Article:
her 6 living offspring or her mates? (By the age of 26 she had a
total of 14 pregnancies). 
(d) The additional "lines of evidence" that Gao used to
substantiate transmission are based on genomic studies. Gao claimed
to have shown that "All HIV-1 strains known to infect man,
including HIV-1 groups M, N, and O, are closely related to just
one of these SIVcpz lineages, that found in P.t. troglodytes."
Indeed, if all these HIV-1 and SIVcpz strains represented one and
the same virus, then their genomes will have to be "closely
related." In fact they should represent a unique molecular
entity. Even in the genomes of RNA viruses, including influenza,
which are considered to be most variable, a 1% sequence difference
is considered to represent "extreme variability." 
This is because small genetic differences lead to significant phenotypic
differences. For example the difference between the human and the
chimpanzee genome is less than 2%.
In the 1989 study of SIVcpzGAB1 Peeters wrote:
"Nucleic acid hybridization experiments appear to indicate
that the virus is different from HIV-1 and HIV-2." A 1990 Nature
paper by researchers from CIRM and the Pasteur Institute, including
Wain-Hobson, states: "Several regions of the chimpanzee sequences
were more than 50% divergent with respect to HIV-1BRU. Some parts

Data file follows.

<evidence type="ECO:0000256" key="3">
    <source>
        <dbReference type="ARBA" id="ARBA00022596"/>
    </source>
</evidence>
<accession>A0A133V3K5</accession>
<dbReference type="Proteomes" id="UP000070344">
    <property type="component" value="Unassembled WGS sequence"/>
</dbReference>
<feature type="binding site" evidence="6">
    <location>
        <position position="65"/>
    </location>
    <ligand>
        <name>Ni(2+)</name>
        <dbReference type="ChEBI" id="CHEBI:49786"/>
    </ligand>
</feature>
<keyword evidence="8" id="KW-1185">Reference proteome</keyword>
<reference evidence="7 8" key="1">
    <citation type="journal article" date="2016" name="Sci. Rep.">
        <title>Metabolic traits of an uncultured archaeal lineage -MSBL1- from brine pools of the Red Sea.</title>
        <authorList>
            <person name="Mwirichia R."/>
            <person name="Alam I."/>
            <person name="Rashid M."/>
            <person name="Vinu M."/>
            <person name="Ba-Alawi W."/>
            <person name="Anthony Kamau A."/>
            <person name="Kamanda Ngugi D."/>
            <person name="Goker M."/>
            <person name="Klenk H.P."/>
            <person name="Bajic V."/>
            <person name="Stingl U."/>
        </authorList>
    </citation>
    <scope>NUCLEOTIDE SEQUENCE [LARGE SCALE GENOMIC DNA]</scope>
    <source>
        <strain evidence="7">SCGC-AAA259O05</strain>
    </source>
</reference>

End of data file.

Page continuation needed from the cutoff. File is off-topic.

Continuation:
of the gag gene were almost as varied as the hypervariable regions
in env.... The vpu gene found only in the type 1 viruses was particularly
different (64% divergent to HIV-1BRU).... It is also apparent that
the SIVCPZ genome was not simply a more diverged HIV-1 isolate....
It is not possible to conclude that SIVCPZ was the precursor to
HIV-1, if indeed infection ever passed in that direction. Even given
this premise the vpu data indicates that SIVCPZ was not the immediate
In a 1994 study of the SIVcpzGAB2, Peeters wrote:
"The genetic distance between SIVcpz-gab [SIVcpz GAB1) and
SIVcpz-gab2 is 14.1%. Genetic distances to the HIV-1 genotypes A,
B and D strains are 13.7 to 16.3%, whereas distances to group O
HIV-1 strains are 15.4 to 18.5%." Contrary to Gao, in 1994
Peeters concluded: "On the basis of their respective distances
to each other and to the HIV-1 strains, SIVcpz-gab and SIVcpz-gab2
can be assigned as representative for two distinct genetic lineages
of HIV-1-related chimpanzee lentiviruses." 
By 1993 it was reported that "in the A-G HIV-1
genotypes the intra-genotypic gag distances averaged 7%, whereas
the inter-genotypic distances averaged 14%.... The maximum level
of variability in gag is still well below that observed for the
envelope region of HIV-1." 
The HIV-1 group O has "65% similarity to HIV-1
and 56% similarity to HIV-2 consensus sequences. The env
gene of MVP-5180 [HIV-1 group O] had similarities to HIV-1 and HIV-2
of 53 and 49% respectively.... Comparison of the MVP-5180 amino
acid sequences with that of the Gabon chimpanzee virus showed similarities
of 70, 78 and 53% in the gag , pol and
env genes, respectively." 
As far as the genomic differences between HIV-1
group N, on the one hand, and group M and O on the other is concerned,
it suffices to quote from the 1998 study where its existence was
first reported. "Proviral DNA amplification with several sets
of HIV-1 group M and O primers was attempted on pelleted end-cultured
cells. Amplification was negative with eight different group M env,
gag or pol primers and five group O env or gag primers."